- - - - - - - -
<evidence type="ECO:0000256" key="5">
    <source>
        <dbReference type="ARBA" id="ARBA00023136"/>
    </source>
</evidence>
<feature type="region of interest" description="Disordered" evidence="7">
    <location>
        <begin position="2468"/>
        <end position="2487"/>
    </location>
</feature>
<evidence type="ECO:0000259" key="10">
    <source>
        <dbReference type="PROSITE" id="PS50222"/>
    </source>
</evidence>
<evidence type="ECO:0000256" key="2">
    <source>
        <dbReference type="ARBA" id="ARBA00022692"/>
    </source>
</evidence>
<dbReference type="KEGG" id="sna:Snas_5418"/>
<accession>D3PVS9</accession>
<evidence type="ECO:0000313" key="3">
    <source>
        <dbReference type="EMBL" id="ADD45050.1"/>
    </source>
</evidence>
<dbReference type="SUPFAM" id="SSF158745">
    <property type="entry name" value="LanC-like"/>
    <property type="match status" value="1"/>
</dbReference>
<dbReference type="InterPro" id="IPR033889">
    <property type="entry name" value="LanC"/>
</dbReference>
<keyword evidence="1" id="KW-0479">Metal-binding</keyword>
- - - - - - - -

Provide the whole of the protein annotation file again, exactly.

<evidence type="ECO:0000256" key="5">
    <source>
        <dbReference type="ARBA" id="ARBA00023136"/>
    </source>
</evidence>
<feature type="region of interest" description="Disordered" evidence="7">
    <location>
        <begin position="2468"/>
        <end position="2487"/>
    </location>
</feature>
<evidence type="ECO:0000259" key="10">
    <source>
        <dbReference type="PROSITE" id="PS50222"/>
    </source>
</evidence>
<evidence type="ECO:0000256" key="2">
    <source>
        <dbReference type="ARBA" id="ARBA00022692"/>
    </source>
</evidence>
<dbReference type="KEGG" id="sna:Snas_5418"/>
<accession>D3PVS9</accession>
<evidence type="ECO:0000313" key="3">
    <source>
        <dbReference type="EMBL" id="ADD45050.1"/>
    </source>
</evidence>
<dbReference type="SUPFAM" id="SSF158745">
    <property type="entry name" value="LanC-like"/>
    <property type="match status" value="1"/>
</dbReference>
<dbReference type="InterPro" id="IPR033889">
    <property type="entry name" value="LanC"/>
</dbReference>
<keyword evidence="1" id="KW-0479">Metal-binding</keyword>